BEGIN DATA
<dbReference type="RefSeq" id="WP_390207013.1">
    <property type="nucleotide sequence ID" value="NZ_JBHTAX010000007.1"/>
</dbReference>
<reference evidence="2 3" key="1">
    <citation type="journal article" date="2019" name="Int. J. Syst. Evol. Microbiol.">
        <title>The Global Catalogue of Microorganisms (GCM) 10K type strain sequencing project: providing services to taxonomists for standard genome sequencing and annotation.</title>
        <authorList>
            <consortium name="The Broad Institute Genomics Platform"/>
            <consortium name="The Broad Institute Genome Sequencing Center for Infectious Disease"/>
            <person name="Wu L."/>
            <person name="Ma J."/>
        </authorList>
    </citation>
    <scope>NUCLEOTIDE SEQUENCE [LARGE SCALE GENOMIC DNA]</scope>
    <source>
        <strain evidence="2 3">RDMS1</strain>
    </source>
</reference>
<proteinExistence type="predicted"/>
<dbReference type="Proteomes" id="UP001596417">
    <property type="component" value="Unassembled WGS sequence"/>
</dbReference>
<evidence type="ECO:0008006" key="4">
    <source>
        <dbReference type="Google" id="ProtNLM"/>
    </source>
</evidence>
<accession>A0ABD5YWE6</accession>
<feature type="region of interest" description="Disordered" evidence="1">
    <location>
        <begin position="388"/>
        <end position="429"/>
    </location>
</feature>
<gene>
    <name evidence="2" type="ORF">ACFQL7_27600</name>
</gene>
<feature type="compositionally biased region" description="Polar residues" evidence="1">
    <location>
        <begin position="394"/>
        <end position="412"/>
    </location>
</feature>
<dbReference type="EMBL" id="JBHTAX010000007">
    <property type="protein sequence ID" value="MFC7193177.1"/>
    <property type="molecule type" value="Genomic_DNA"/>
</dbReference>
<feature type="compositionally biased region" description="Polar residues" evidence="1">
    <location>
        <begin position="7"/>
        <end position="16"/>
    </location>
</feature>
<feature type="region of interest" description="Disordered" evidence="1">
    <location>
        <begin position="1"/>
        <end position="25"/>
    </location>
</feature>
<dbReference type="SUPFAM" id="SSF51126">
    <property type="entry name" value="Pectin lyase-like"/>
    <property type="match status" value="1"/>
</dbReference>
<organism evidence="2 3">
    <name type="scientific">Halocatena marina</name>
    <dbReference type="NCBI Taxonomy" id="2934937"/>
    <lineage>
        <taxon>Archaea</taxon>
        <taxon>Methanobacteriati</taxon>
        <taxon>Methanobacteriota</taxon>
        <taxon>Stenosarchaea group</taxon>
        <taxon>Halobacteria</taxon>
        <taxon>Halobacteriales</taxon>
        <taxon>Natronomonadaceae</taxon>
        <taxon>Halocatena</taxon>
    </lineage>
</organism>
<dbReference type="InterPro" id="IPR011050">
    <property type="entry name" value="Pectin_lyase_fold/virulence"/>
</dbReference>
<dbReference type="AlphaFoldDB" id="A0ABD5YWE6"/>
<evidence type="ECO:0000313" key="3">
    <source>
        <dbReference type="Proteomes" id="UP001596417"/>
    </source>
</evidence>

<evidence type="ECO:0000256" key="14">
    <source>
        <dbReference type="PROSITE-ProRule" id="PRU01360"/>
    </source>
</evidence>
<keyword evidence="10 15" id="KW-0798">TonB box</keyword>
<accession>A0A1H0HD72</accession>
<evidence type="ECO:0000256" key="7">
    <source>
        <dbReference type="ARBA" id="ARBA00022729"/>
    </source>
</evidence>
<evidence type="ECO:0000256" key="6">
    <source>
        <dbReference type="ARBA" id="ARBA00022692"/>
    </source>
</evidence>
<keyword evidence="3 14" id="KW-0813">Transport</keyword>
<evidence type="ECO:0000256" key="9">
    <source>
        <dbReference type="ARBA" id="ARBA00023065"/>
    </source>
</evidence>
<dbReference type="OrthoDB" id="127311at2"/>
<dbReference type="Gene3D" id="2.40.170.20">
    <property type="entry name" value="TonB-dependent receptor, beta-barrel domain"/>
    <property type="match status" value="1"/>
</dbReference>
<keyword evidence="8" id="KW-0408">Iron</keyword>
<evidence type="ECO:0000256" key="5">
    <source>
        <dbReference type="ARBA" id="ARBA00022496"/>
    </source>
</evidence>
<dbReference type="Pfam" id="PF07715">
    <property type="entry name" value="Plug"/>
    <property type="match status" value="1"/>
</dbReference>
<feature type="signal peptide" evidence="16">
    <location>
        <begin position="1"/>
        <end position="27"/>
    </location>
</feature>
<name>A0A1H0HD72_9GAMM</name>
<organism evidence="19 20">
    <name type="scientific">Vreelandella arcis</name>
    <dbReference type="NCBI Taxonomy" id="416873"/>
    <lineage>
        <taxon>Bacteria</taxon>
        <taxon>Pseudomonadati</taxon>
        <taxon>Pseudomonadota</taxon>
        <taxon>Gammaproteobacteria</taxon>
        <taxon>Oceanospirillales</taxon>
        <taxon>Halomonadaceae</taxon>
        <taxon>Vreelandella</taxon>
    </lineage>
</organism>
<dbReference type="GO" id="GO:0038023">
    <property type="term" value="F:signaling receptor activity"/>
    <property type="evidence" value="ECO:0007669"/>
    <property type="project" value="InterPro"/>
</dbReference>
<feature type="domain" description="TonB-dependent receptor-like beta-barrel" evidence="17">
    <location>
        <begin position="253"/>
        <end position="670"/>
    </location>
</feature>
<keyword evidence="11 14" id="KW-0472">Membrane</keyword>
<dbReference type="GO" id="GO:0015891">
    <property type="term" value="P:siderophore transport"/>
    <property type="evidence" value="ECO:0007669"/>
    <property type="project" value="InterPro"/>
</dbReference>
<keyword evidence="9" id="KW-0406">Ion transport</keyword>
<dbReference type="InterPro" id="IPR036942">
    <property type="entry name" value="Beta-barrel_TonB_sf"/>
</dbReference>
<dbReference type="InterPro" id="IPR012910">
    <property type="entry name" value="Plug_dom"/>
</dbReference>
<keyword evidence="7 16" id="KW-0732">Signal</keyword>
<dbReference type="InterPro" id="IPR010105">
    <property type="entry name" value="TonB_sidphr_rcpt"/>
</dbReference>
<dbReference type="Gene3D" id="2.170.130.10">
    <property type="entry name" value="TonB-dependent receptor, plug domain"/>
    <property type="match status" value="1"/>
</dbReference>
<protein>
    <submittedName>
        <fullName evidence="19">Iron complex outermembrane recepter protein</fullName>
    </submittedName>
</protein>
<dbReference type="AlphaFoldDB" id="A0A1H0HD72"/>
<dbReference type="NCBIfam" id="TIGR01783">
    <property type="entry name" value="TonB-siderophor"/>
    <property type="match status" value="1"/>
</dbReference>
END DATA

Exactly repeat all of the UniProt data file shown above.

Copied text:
<dbReference type="RefSeq" id="WP_390207013.1">
    <property type="nucleotide sequence ID" value="NZ_JBHTAX010000007.1"/>
</dbReference>
<reference evidence="2 3" key="1">
    <citation type="journal article" date="2019" name="Int. J. Syst. Evol. Microbiol.">
        <title>The Global Catalogue of Microorganisms (GCM) 10K type strain sequencing project: providing services to taxonomists for standard genome sequencing and annotation.</title>
        <authorList>
            <consortium name="The Broad Institute Genomics Platform"/>
            <consortium name="The Broad Institute Genome Sequencing Center for Infectious Disease"/>
            <person name="Wu L."/>
            <person name="Ma J."/>
        </authorList>
    </citation>
    <scope>NUCLEOTIDE SEQUENCE [LARGE SCALE GENOMIC DNA]</scope>
    <source>
        <strain evidence="2 3">RDMS1</strain>
    </source>
</reference>
<proteinExistence type="predicted"/>
<dbReference type="Proteomes" id="UP001596417">
    <property type="component" value="Unassembled WGS sequence"/>
</dbReference>
<evidence type="ECO:0008006" key="4">
    <source>
        <dbReference type="Google" id="ProtNLM"/>
    </source>
</evidence>
<accession>A0ABD5YWE6</accession>
<feature type="region of interest" description="Disordered" evidence="1">
    <location>
        <begin position="388"/>
        <end position="429"/>
    </location>
</feature>
<gene>
    <name evidence="2" type="ORF">ACFQL7_27600</name>
</gene>
<feature type="compositionally biased region" description="Polar residues" evidence="1">
    <location>
        <begin position="394"/>
        <end position="412"/>
    </location>
</feature>
<dbReference type="EMBL" id="JBHTAX010000007">
    <property type="protein sequence ID" value="MFC7193177.1"/>
    <property type="molecule type" value="Genomic_DNA"/>
</dbReference>
<feature type="compositionally biased region" description="Polar residues" evidence="1">
    <location>
        <begin position="7"/>
        <end position="16"/>
    </location>
</feature>
<feature type="region of interest" description="Disordered" evidence="1">
    <location>
        <begin position="1"/>
        <end position="25"/>
    </location>
</feature>
<dbReference type="SUPFAM" id="SSF51126">
    <property type="entry name" value="Pectin lyase-like"/>
    <property type="match status" value="1"/>
</dbReference>
<organism evidence="2 3">
    <name type="scientific">Halocatena marina</name>
    <dbReference type="NCBI Taxonomy" id="2934937"/>
    <lineage>
        <taxon>Archaea</taxon>
        <taxon>Methanobacteriati</taxon>
        <taxon>Methanobacteriota</taxon>
        <taxon>Stenosarchaea group</taxon>
        <taxon>Halobacteria</taxon>
        <taxon>Halobacteriales</taxon>
        <taxon>Natronomonadaceae</taxon>
        <taxon>Halocatena</taxon>
    </lineage>
</organism>
<dbReference type="InterPro" id="IPR011050">
    <property type="entry name" value="Pectin_lyase_fold/virulence"/>
</dbReference>
<dbReference type="AlphaFoldDB" id="A0ABD5YWE6"/>
<evidence type="ECO:0000313" key="3">
    <source>
        <dbReference type="Proteomes" id="UP001596417"/>
    </source>
</evidence>

<evidence type="ECO:0000256" key="14">
    <source>
        <dbReference type="PROSITE-ProRule" id="PRU01360"/>
    </source>
</evidence>
<keyword evidence="10 15" id="KW-0798">TonB box</keyword>
<accession>A0A1H0HD72</accession>
<evidence type="ECO:0000256" key="7">
    <source>
        <dbReference type="ARBA" id="ARBA00022729"/>
    </source>
</evidence>
<evidence type="ECO:0000256" key="6">
    <source>
        <dbReference type="ARBA" id="ARBA00022692"/>
    </source>
</evidence>
<keyword evidence="3 14" id="KW-0813">Transport</keyword>
<evidence type="ECO:0000256" key="9">
    <source>
        <dbReference type="ARBA" id="ARBA00023065"/>
    </source>
</evidence>
<dbReference type="OrthoDB" id="127311at2"/>
<dbReference type="Gene3D" id="2.40.170.20">
    <property type="entry name" value="TonB-dependent receptor, beta-barrel domain"/>
    <property type="match status" value="1"/>
</dbReference>
<keyword evidence="8" id="KW-0408">Iron</keyword>
<evidence type="ECO:0000256" key="5">
    <source>
        <dbReference type="ARBA" id="ARBA00022496"/>
    </source>
</evidence>
<dbReference type="Pfam" id="PF07715">
    <property type="entry name" value="Plug"/>
    <property type="match status" value="1"/>
</dbReference>
<feature type="signal peptide" evidence="16">
    <location>
        <begin position="1"/>
        <end position="27"/>
    </location>
</feature>
<name>A0A1H0HD72_9GAMM</name>
<organism evidence="19 20">
    <name type="scientific">Vreelandella arcis</name>
    <dbReference type="NCBI Taxonomy" id="416873"/>
    <lineage>
        <taxon>Bacteria</taxon>
        <taxon>Pseudomonadati</taxon>
        <taxon>Pseudomonadota</taxon>
        <taxon>Gammaproteobacteria</taxon>
        <taxon>Oceanospirillales</taxon>
        <taxon>Halomonadaceae</taxon>
        <taxon>Vreelandella</taxon>
    </lineage>
</organism>
<dbReference type="GO" id="GO:0038023">
    <property type="term" value="F:signaling receptor activity"/>
    <property type="evidence" value="ECO:0007669"/>
    <property type="project" value="InterPro"/>
</dbReference>
<feature type="domain" description="TonB-dependent receptor-like beta-barrel" evidence="17">
    <location>
        <begin position="253"/>
        <end position="670"/>
    </location>
</feature>
<keyword evidence="11 14" id="KW-0472">Membrane</keyword>
<dbReference type="GO" id="GO:0015891">
    <property type="term" value="P:siderophore transport"/>
    <property type="evidence" value="ECO:0007669"/>
    <property type="project" value="InterPro"/>
</dbReference>
<keyword evidence="9" id="KW-0406">Ion transport</keyword>
<dbReference type="InterPro" id="IPR036942">
    <property type="entry name" value="Beta-barrel_TonB_sf"/>
</dbReference>
<dbReference type="InterPro" id="IPR012910">
    <property type="entry name" value="Plug_dom"/>
</dbReference>
<keyword evidence="7 16" id="KW-0732">Signal</keyword>
<dbReference type="InterPro" id="IPR010105">
    <property type="entry name" value="TonB_sidphr_rcpt"/>
</dbReference>
<dbReference type="Gene3D" id="2.170.130.10">
    <property type="entry name" value="TonB-dependent receptor, plug domain"/>
    <property type="match status" value="1"/>
</dbReference>
<protein>
    <submittedName>
        <fullName evidence="19">Iron complex outermembrane recepter protein</fullName>
    </submittedName>
</protein>
<dbReference type="AlphaFoldDB" id="A0A1H0HD72"/>
<dbReference type="NCBIfam" id="TIGR01783">
    <property type="entry name" value="TonB-siderophor"/>
    <property type="match status" value="1"/>
</dbReference>